The first stage is to provide the child with the basic human needs – food, love, warm, a sense of security and belonging; shelter and full attention. All of this is crucial for the development of the child in the latter stages of their life. The child who feels loved, nurtured and respected – becomes more receptive to others and will be able to reciprocate in the same manner. As they flourish and grow they will learn new skills such as – responsibility, patience, self-control, respect, communicating and sharing. There is one thing that never changes from infancy to childhood – the need for affection and love. How do we embed these qualities in our children? The starting point will be to nurture a positive relationship with them, through communication and building rapport with them. We have to realise that communication and active listening are fundamental to the development of our relationship with our children, – a channel that has to be open for life.
Allah has appointed you as a Sheppard over your flock… you are your child’s role model and umbilical cord to Allah.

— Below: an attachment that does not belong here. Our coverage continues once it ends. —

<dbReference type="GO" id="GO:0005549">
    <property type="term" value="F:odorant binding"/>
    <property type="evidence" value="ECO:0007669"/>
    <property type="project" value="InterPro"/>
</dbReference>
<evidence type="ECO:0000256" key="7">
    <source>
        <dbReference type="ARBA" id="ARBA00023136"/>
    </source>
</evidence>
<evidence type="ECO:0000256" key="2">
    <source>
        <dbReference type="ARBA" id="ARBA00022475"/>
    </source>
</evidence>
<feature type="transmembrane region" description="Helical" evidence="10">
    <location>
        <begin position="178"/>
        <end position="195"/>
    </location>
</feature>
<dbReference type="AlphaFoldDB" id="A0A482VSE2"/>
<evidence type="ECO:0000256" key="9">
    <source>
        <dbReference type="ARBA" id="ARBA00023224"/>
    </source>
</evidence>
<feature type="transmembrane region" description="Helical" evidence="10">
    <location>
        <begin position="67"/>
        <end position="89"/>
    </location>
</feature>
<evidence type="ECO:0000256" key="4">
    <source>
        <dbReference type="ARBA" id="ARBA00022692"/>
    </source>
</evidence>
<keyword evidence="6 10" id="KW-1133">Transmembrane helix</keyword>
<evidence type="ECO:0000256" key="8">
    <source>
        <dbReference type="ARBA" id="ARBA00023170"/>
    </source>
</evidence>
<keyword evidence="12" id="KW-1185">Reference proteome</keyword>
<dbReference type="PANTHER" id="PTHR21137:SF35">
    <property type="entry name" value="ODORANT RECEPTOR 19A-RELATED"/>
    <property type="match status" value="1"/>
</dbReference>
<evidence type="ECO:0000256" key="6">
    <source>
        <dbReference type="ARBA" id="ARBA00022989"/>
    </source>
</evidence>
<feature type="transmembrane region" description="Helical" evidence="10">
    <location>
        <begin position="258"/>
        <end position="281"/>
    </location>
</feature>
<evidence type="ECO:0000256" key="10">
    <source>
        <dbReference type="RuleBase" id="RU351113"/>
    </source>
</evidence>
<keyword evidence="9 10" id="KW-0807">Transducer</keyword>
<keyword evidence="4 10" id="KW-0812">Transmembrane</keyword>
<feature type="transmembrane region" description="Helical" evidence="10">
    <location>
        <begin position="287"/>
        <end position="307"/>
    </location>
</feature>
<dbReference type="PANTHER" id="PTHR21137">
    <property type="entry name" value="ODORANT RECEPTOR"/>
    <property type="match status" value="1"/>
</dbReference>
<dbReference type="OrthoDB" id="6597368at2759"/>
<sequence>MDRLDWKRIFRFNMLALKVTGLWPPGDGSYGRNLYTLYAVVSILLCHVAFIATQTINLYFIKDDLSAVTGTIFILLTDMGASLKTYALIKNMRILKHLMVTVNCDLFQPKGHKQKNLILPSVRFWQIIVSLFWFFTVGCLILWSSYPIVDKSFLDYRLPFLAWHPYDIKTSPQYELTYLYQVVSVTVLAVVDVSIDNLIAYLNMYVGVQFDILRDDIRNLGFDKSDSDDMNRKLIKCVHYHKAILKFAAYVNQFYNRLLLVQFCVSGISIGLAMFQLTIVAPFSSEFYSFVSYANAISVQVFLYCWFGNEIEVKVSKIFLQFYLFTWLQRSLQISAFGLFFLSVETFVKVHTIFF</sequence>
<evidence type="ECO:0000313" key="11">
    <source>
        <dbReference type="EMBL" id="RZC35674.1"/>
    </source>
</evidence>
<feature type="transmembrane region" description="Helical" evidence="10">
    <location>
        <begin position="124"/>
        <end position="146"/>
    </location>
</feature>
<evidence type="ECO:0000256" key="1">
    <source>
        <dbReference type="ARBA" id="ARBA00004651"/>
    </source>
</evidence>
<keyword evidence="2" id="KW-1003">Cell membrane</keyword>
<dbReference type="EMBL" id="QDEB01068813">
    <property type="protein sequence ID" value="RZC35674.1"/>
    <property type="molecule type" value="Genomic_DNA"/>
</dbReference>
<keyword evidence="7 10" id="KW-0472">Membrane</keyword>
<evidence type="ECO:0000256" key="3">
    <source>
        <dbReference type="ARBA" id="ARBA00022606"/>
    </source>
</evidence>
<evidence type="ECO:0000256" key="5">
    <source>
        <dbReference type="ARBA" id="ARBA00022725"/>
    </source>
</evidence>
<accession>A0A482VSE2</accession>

They will more than likely mirror the values, beliefs and standards of those who surround them, what kind of a life are you leading? What type of family environment are you creating – is it one based on the principles of Islam morals and etiquettes’? If not, I am afraid you will be heading down the wrong road. It’s never to late to get back onto the straight path; today start being that Mom you want like to your children to see – I like my children to see a strong firm well balances women that upholds and obeys the laws of Allah SWT, and emulating and acting upon the Sunnah of the Prophet SAW – constantly striving for Jannah.
A little exercise for you:
What would you like your children to see in you?
What would you like to contribute to their lives?
How would you like to impact their lives?